• Consider genetic testing for BRCA 1/BRCA 2 genes if more than one family member has been diagnosed with breast cancer. This will help you know your risk

     

    Epilepsy is a disease in the shadows. Patients are often reluctant to admit their condition - even to close family, friends or co-workers - because there's still a great deal of stigma and mystery surrounding the disease that plagued such historical figures as Julius Caesar, Edgar Allan Poe and Lewis Carroll. - Lynda Resnick

     

    Social stigma prevents epilepsy patients
    from getting right medical care

     

    Thesynergyonline Health Bureau

     

    Epilepsy or seizure disorder

    Click To Play

    GURGAON, NOVEMBER 18 :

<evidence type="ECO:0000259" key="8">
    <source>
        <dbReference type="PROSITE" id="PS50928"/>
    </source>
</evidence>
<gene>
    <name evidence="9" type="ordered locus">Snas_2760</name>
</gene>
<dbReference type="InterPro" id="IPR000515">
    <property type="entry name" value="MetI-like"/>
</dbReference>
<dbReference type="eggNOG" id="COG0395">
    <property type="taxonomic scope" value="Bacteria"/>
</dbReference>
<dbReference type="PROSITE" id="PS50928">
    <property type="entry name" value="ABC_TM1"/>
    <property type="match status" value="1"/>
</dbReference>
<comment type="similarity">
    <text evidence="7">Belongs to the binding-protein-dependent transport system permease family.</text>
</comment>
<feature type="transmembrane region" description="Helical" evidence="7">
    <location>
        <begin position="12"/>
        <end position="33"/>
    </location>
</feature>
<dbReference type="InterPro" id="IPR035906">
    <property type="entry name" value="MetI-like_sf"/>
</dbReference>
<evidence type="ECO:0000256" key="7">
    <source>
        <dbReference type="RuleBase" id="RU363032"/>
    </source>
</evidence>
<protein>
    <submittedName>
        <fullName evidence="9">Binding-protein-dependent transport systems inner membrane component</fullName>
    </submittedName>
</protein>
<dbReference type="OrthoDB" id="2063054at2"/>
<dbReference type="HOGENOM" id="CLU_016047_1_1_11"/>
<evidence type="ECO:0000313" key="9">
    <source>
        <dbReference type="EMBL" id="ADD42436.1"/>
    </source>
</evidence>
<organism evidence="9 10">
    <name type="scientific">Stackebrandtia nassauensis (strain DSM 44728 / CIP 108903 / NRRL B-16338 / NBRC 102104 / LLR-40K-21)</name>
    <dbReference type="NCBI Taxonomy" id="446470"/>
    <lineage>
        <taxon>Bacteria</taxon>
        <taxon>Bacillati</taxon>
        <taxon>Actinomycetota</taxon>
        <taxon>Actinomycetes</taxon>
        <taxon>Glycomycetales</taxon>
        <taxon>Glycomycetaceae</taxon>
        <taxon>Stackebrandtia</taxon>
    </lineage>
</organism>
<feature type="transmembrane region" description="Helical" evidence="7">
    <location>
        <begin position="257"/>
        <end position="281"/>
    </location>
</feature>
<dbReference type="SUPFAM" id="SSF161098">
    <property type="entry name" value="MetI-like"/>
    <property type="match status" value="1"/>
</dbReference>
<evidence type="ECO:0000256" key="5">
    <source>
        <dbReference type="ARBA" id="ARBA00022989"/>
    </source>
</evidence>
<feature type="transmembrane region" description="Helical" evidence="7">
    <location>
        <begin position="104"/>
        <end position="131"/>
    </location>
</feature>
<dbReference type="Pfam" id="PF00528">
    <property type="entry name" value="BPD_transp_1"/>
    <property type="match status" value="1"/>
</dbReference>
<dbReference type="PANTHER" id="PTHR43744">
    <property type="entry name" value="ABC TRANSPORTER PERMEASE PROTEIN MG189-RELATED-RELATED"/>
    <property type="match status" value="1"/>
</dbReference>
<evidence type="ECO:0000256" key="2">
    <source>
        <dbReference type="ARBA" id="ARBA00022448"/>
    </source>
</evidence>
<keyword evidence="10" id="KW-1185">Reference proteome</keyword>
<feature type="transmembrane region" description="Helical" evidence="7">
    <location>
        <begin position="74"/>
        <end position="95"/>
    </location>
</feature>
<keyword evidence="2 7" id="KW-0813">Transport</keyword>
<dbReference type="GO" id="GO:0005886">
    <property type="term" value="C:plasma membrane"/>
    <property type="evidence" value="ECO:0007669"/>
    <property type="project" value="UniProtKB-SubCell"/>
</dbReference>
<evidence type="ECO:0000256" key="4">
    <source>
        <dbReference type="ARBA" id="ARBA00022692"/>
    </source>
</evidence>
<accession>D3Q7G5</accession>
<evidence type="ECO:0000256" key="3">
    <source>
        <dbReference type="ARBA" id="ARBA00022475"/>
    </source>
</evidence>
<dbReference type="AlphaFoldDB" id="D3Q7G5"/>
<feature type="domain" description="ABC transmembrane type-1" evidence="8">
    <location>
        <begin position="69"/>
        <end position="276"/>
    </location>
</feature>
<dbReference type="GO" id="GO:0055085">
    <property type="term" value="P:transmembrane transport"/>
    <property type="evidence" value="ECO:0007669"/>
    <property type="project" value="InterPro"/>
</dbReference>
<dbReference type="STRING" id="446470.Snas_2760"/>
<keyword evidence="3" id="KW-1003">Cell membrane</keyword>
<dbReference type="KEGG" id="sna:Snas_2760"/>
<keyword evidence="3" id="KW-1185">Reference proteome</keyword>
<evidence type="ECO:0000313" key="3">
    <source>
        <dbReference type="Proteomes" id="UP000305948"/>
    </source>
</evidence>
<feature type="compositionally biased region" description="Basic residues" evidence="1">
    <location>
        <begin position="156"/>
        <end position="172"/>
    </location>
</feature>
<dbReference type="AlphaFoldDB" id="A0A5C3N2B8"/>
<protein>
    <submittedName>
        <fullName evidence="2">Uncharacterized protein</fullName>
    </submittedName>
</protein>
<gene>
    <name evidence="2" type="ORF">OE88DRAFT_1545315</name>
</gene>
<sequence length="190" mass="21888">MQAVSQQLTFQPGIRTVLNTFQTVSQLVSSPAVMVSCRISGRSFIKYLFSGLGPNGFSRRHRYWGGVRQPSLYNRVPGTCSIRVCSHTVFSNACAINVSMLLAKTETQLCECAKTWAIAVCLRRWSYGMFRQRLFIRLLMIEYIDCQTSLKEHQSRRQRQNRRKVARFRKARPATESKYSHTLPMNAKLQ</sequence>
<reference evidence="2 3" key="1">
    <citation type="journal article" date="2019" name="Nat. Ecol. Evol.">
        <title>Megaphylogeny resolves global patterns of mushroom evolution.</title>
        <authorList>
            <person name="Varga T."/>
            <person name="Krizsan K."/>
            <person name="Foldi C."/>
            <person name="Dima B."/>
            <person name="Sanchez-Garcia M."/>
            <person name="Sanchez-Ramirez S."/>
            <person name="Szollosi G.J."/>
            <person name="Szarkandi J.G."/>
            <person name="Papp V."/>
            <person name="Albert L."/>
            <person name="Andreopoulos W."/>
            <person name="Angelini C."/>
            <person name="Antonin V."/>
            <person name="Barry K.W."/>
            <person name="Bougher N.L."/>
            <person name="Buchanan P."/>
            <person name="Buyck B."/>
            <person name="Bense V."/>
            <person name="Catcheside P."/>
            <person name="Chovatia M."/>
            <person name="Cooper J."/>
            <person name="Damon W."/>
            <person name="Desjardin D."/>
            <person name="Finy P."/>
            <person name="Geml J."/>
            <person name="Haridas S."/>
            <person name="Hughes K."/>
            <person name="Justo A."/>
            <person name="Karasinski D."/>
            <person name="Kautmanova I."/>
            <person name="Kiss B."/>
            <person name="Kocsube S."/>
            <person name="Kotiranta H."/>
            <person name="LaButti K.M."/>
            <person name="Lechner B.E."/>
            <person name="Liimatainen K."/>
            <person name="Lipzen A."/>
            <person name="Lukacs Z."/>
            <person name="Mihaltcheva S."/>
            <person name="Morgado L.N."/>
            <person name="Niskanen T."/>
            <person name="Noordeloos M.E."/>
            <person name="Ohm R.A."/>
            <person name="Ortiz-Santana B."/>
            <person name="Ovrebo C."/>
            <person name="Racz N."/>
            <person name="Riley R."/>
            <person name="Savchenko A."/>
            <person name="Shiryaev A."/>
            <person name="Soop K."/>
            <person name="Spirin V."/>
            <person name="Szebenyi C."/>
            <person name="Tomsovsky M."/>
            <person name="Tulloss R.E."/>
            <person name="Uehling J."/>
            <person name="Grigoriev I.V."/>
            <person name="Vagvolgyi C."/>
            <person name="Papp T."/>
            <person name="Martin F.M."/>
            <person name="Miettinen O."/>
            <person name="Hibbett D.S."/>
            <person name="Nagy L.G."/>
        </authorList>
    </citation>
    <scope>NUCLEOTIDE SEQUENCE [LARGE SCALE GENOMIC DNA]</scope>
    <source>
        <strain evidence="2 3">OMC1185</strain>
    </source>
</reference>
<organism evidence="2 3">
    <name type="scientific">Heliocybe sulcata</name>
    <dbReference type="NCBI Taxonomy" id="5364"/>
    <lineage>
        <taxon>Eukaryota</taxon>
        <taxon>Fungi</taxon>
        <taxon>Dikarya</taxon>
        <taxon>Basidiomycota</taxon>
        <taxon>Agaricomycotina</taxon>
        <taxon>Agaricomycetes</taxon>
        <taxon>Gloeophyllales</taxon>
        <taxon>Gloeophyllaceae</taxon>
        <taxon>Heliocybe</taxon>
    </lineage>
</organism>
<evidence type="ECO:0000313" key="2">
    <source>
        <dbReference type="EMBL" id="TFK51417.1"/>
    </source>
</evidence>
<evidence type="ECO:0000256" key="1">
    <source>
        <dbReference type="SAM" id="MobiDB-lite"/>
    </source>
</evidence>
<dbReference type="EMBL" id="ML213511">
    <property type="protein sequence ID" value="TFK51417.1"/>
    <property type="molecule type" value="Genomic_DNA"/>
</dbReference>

Epilepsy or seizure disorder is the fourth most common neurological disorder affecting people of all ages. As we observe National Epilepsy Day, doctors at Paras Hospitals, Gurgaon are advocating the need for greater awareness about the medical condition to quell the social stigma associated with it.

     

    Despite being a common condition, a number of myths, misconceptions and stigma is attached to it, preventing a number of people from openly discussing their condition and seeking the right medical treatment and care.

     

    At a press conference to highlight the prevalence of this condition and raise awareness about it, doctors said that ignorance and lack of awareness about neurological conditions is at the root of social stigmatization.

    When the brain activity is kindled in the right spot, people hear voices. If a physician prescribes an anti-epileptic medication, the seizures go away and the voices disappear. Our reality depends on what our biology is up to." ? David Eagleman, Incognito: The Secret Lives of the Brain

    A big seizure just kind of grabs the inside of your skull and squeezes